But the situation in which the UOC (in unity with the MP) may find itself is fundamentally different from the one that existed with the Kyiv Patriarchate, if only because it can enter into a dialogue with the Orthodox Church of Ukraine – the church that has the 15th place in the diptychs, that is, in the report card about the ranks, if you can say so, of the Orthodox world, and to talk about possible models of its acquisition of canonical status. There are actually quite a few such models.

    There is a law that obliges religious organizations that have a decision-making center in the aggressor country to be titled according to the name of their center. But it does not ban these organizations. That is, they should have been renamed within a certain period of time, but the law was not implemented and is currently not being implemented. In a certain part, it was blocked by the infamous District Administrative Court of Kyiv, in another part it is absolutely valid, but they do not want to enforce it – the leaders of the state body for religious affairs have directly said that they will not enforce this law, although, I repeat, it is valid. The fact that it is pending in the Constitutional Court does not cancel the need to fulfill it.

    Moreover, the decision of the European Court of Human Rights “Mykhailo Illin v. Ukraine” was recently adopted, which in principle states that the government can resort to such a restriction as naming churches and religious organizations in an appropriate way so as not to mislead people who have joined or will join this religious organization. That is, these are different laws.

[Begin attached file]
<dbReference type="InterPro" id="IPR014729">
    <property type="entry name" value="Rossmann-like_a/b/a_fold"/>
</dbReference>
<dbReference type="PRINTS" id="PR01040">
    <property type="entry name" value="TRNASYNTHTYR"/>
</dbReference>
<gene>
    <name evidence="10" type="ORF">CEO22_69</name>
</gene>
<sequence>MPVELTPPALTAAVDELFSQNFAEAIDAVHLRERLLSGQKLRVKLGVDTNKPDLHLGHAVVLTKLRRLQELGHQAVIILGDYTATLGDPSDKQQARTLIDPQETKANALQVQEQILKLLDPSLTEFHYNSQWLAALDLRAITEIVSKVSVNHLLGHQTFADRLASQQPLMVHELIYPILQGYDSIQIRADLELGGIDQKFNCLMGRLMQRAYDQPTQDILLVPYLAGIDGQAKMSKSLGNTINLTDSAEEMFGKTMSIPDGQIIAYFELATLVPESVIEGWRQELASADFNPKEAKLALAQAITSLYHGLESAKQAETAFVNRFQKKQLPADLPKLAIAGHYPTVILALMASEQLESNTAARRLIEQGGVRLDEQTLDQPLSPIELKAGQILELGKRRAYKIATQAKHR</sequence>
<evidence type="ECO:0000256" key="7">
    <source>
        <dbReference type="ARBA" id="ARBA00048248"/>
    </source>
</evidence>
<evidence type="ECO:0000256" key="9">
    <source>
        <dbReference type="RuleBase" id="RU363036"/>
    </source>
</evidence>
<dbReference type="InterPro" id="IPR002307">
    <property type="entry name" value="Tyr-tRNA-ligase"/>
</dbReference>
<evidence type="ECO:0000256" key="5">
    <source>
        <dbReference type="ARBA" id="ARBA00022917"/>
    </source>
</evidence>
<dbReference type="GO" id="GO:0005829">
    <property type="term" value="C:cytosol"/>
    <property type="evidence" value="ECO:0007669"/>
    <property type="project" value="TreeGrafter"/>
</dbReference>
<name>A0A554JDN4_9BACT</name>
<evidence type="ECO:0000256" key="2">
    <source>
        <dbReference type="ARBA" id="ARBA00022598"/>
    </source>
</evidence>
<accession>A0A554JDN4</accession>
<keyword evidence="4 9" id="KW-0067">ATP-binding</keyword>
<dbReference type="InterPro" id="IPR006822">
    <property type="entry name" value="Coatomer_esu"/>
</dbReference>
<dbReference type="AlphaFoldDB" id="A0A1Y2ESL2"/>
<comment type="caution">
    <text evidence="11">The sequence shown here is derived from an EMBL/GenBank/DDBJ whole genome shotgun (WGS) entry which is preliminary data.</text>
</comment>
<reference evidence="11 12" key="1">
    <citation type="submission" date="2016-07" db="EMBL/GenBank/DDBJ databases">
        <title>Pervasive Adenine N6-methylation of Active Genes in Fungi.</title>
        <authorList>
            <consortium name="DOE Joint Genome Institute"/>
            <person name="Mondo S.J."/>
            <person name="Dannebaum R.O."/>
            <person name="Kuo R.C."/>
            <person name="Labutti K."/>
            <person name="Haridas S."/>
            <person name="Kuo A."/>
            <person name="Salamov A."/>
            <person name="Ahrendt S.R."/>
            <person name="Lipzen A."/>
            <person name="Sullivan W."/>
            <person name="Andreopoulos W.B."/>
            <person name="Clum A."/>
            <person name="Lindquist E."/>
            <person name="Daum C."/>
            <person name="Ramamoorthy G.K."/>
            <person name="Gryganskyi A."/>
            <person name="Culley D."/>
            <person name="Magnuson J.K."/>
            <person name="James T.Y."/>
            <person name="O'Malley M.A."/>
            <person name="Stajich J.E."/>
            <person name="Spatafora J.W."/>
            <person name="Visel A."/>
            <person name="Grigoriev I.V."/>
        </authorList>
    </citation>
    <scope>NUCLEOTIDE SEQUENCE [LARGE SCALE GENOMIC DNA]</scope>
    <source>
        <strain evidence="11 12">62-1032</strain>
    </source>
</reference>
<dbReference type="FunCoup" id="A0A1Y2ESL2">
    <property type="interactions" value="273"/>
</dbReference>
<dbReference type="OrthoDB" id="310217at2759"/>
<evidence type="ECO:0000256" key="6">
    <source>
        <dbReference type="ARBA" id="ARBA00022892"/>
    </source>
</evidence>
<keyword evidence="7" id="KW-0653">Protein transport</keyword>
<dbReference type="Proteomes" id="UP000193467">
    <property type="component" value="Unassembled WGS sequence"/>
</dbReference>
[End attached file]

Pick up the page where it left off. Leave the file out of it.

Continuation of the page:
First of all, I would like to remind you that not a single church has been banned in Ukraine yet. We are very proud of the level of religious freedom in the country. This level is disproportionate not only with that that our neighbors from the north and east have, but sometimes with that of some Western European countries, where there is a hierarchy of churches, where the law does not define the equality of these churches before the law, that is, the Ukrainian model is essentially much closer to the United States than to the European model. And even the White Brotherhood was not banned at one time. And every time, if you cancel, suspend or halt the activity of a religious organization, it must be done in accordance with a court ruling. But the activity of this or that religious center or religious administration, or some specific religious organization can be stopped by court – this is allowed by law.

    And again, let’s model the situation: if a center or some religious administration is banned, then the communities that are part of this administration, in principle, can remain and act at their own discretion. For example, I know that now there are many Orthodox communities that would like to register as autonomous religious communities, perhaps contrary to canon law, but the law allows it. That is, they consider themselves Orthodox, but do not submit to any religious center or administration.

    If the law is adopted, and the Ukrainian Orthodox Church (MP) says: sorry, we have no connection with the Russian Orthodox Church, and will confirm this with amendments to the Statute of May 27, then in such a situation, the state body in matters of religion is obliged, which is stated in the law “On Freedom of Conscience” and the regulations on this body, to conduct a religious examination – not a legal one, but an ecclesiastical and economic impartial examination, which must answer the question, whether there is an ecclesiastical and economic connection with a particular decision-making center. I think that there are enough experts in Ukraine, including those from economic law, who will be able to conduct this examination and establish whether such a connection exists or not,” Viktor Yelenskyi said.